DURHAM, NH—Yesterday, at the University of New Hampshire’s athletic complex in Durham—where the school’s long-suffering Wildcats hoops team nursed the longest home court losing streak in college basketball history in the early 1990s—a few hundred students, faculty members, and local residents milled around late in the afternoon, a half-hour after Hillary Clinton’s speech was supposed to begin.
“She’s going to lose points!” exclaimed one mystified undergrad, an African native unaccustomed to the concept of Clinton Standard Time.
“There are old people here. They don’t like to wait!”
Actually, compared to her notoriously tardy husband, Mrs. Clinton was early. She showed up just a few minutes later to a warm, if not raucous, welcome. Her speech, designed to launch an outreach effort to college-age voters, was littered with platitudes and was otherwise unremarkable, with Mrs. Clinton declaring her opposition to “cronyism, corruption, and incompetence” and asserting that women and men ought to be treated equally. She exited to more subdued cheers without once mentioning any of her Democratic rivals.
But waiting around has become something of a theme lately for Democrats in New Hampshire, where Mrs. Clinton embarked on a two-day campaign swing Thursday afternoon.
Mrs. Clinton’s visit to the state comes as New Hampshire’s political establishment is standing by idly, refusing to set a date for its presidential primary until Senator Carl Levin of Michigan—who covets the Granite State’s first-in-the-nation status for his own state—makes the first move. And so until William Gardner, New Hampshire’s tight-lipped secretary of state, officially says otherwise, it remains theoretically possible that the primary, which was held in late February not too many elections ago, will take place sometime next month, in December 2007.
Not that anyone expects that to happen.
“The sense that this thing can move to 2007 is kind of a feint,” one member of the state’s Democratic committee told me, “because…this is death if we do this. It will be so egregious that we’ve moved into 2007, and people will never forget it and never forgive us.”
The consensus view is that Mr. Gardner will ultimately set the date for Tuesday, January 8, five days after Iowa has scheduled its lead-off caucuses and a week before the date Michigan has tentatively set aside for its primary. Mr. Levin has suggested that Michigan’s Democrats might schedule caucuses for January 8 at the last minute—after New Hampshire formally claims the date for itself.
“All we’re waiting for is for (Michigan Senator) Carl Levin to give up,” the same state committee member said, “and Carl Levin can’t win as long as Bill Gardner is here, because they have to organize their caucuses in Michigan, which is a lot more complicated. (Gardner) can out-wait Levin.”
And if that’s the endgame for this waiting game, then it may be good news for the woman who kept all those Democrats waiting in Durham and Newington on Thursday.
The reason is simple. There has traditionally been an eight-day window between Iowa and New Hampshire, just enough time for candidates to compensate for the deck-shuffling effects of the Iowa bounce. In 2008, that window will likely shrink to five days—three fewer days for Mrs. Clinton’s now-formidable lead New Hampshire lead to erode in the event that one of her foes emerges from Iowa what George H.W. Bush once called “the Big Mo.”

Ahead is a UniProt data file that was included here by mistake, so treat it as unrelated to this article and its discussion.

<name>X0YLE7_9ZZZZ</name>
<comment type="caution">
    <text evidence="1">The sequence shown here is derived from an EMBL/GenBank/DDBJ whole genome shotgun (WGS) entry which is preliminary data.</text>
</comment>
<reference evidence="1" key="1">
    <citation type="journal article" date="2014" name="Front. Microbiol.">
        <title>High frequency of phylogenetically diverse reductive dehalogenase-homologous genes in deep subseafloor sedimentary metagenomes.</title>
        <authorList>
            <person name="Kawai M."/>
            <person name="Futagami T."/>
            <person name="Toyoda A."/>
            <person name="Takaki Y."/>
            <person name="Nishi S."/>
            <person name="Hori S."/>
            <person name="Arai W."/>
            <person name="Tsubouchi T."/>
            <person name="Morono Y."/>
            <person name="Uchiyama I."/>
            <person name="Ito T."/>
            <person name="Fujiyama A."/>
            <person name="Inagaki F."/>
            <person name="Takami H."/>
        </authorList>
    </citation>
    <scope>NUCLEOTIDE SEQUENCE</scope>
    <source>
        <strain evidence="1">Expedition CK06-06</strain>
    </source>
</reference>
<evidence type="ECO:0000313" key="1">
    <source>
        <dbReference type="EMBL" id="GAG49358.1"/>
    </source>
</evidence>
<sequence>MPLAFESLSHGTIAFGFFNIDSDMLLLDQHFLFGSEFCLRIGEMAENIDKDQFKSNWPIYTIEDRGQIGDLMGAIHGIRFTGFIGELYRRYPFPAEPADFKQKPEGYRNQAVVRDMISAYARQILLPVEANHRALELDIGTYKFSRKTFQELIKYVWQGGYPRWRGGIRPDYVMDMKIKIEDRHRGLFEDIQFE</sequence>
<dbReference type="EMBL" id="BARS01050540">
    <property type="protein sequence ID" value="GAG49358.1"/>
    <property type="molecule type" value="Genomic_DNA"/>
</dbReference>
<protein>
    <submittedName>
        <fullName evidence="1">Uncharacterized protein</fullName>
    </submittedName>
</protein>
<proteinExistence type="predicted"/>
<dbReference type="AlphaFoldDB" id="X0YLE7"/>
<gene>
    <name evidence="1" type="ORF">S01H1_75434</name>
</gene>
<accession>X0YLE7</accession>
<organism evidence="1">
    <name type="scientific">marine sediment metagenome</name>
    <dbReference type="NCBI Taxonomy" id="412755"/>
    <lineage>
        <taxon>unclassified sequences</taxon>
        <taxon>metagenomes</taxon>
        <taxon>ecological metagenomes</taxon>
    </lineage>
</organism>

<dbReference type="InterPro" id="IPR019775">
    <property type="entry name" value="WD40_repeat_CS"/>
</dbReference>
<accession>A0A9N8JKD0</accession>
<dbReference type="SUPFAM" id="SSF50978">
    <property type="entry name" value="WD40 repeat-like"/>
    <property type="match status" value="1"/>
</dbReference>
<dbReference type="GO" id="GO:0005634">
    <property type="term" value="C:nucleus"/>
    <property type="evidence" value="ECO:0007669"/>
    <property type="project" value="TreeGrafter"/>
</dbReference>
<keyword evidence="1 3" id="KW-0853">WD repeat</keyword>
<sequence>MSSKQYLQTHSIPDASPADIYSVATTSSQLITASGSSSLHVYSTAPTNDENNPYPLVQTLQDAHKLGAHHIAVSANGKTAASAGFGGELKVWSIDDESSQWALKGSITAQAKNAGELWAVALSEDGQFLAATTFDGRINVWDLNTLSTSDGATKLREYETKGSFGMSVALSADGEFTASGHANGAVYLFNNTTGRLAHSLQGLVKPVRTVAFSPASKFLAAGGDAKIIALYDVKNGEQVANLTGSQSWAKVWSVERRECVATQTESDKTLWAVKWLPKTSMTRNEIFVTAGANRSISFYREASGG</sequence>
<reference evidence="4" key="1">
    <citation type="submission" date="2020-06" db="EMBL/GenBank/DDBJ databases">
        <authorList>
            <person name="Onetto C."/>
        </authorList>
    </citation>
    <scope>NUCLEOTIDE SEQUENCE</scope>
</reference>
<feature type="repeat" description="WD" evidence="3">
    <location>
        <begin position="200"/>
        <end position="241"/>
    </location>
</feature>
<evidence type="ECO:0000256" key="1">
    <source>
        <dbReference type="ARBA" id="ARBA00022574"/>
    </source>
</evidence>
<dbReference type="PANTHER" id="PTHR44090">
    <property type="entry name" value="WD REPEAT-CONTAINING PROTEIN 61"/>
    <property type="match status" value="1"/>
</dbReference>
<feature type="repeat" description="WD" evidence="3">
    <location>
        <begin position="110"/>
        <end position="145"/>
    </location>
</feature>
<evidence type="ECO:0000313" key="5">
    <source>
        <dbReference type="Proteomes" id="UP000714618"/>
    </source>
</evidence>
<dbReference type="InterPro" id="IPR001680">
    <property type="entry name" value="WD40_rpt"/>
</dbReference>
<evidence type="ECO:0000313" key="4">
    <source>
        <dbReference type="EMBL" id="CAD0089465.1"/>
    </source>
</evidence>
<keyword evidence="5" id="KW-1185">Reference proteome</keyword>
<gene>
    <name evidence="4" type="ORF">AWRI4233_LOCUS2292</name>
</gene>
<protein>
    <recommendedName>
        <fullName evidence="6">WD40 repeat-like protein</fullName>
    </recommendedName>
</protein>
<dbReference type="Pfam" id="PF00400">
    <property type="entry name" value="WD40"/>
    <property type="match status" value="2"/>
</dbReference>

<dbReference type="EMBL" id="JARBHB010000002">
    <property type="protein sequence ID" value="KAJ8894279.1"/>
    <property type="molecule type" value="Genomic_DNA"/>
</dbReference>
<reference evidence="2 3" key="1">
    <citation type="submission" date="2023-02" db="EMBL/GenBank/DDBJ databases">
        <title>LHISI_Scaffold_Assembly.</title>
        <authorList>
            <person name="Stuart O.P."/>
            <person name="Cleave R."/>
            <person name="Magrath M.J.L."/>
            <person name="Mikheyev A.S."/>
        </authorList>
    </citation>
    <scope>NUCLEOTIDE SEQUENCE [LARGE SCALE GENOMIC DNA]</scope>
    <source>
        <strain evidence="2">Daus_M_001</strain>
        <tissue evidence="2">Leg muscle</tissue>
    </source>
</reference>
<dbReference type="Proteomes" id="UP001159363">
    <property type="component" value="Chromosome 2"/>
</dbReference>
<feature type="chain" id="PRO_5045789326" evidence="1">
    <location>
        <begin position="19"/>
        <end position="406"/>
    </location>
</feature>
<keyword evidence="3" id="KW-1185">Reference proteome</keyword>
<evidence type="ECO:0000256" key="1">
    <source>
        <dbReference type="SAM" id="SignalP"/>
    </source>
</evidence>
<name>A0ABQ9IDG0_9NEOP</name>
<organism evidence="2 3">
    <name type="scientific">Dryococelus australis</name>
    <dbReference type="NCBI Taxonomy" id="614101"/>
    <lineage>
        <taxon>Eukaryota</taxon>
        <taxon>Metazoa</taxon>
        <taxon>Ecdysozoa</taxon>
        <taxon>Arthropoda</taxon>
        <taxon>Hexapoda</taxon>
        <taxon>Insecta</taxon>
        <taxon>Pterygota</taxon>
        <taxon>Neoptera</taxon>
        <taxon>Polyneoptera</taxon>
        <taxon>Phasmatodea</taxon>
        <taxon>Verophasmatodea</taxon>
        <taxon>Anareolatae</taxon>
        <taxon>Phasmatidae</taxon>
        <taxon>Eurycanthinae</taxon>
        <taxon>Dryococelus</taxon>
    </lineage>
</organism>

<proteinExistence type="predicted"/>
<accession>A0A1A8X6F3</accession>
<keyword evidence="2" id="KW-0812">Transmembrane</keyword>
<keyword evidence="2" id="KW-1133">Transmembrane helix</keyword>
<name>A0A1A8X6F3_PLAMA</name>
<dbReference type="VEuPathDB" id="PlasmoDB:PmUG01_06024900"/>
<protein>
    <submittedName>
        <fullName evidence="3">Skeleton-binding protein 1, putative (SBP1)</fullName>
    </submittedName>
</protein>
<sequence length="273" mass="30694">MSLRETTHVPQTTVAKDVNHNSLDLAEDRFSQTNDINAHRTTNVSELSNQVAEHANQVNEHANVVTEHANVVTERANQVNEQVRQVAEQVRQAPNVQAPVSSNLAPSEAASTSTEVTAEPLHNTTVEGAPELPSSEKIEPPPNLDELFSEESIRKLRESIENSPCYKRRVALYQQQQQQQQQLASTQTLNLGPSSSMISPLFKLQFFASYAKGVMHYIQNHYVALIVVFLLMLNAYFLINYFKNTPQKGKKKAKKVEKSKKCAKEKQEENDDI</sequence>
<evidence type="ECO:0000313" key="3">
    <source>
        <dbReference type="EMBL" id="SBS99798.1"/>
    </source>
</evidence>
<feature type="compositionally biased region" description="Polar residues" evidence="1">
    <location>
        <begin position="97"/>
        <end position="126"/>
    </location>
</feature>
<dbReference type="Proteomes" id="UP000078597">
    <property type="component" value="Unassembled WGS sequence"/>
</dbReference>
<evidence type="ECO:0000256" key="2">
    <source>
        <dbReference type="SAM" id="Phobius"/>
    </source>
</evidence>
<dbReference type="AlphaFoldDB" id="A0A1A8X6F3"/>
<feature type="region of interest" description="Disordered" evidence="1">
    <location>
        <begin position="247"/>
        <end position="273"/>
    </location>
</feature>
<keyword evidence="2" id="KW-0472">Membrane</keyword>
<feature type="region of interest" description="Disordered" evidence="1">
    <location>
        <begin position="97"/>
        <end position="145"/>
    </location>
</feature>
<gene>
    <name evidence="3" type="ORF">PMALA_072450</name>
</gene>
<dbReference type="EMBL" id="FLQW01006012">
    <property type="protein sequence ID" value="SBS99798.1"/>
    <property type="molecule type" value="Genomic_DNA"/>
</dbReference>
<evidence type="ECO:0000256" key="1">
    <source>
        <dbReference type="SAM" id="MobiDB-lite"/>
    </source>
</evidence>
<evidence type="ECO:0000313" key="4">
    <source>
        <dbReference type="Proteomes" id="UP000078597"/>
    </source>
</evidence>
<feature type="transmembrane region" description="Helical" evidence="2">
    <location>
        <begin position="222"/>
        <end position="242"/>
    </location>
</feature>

History confirms the significance of the eight-day (or longer) window. In 2004, Howard Dean was the undisputed New Hampshire front-runner when caucus day arrived in Iowa, while John Kerry lagged far behind. But it took several days after the caucuses—in which Dr. Dean finished a distant third and let loose his infamous scream—for Mr. Kerry to usurp the front-runner’s mantle in New Hampshire. A shorter window would have made for a much closer primary in 2004, and possibly even a Dean victory. Something similar played out in 1984, when Gary Hart “won” Iowa (he finished a distant second to Walter Mondale, but the media treated him like a breakout sensation) but still took nearly a week to overtake Mr. Mondale in New Hampshire, ultimately winning the primary by 13 points.
Right now, Mrs. Clinton holds double-digit leads in all New Hampshire polls, a margin that has stretched past 20 points in some. But in Iowa, she’s in a three-way dogfight with Barack Obama and John Edwards, both of whom are calculating that a score in Iowa will create a slingshot effect.
“A win in Iowa quickly converts people, like all of a sudden Dean disappeared here,” the Democratic state committeeman, who isn’t yet committed to any candidates, said. “But five days isn’t a lot to do that.”
Then again, if you look at the Republican side, a longer window between Iowa and New Hampshire has actually favored the front-runner—like George H.W. Bush, who lost his New Hampshire lead to Bob Dole in the days after the 1988 Iowa caucuses, only to reclaim it over the final pre-primary weekend. And that was eight years after Mr. Bush’s “Big Mo” carried him into a lead in New Hampshire, which he lost when Ronald Reagan banged on a table and declared that “I paid for this microphone.”
Which model will fit the Democrats in 2008? That’s the kind of conversation Granite Staters are having these days – whether they’re waiting for Mrs. Clinton to show up or for Carl Levin to blink.
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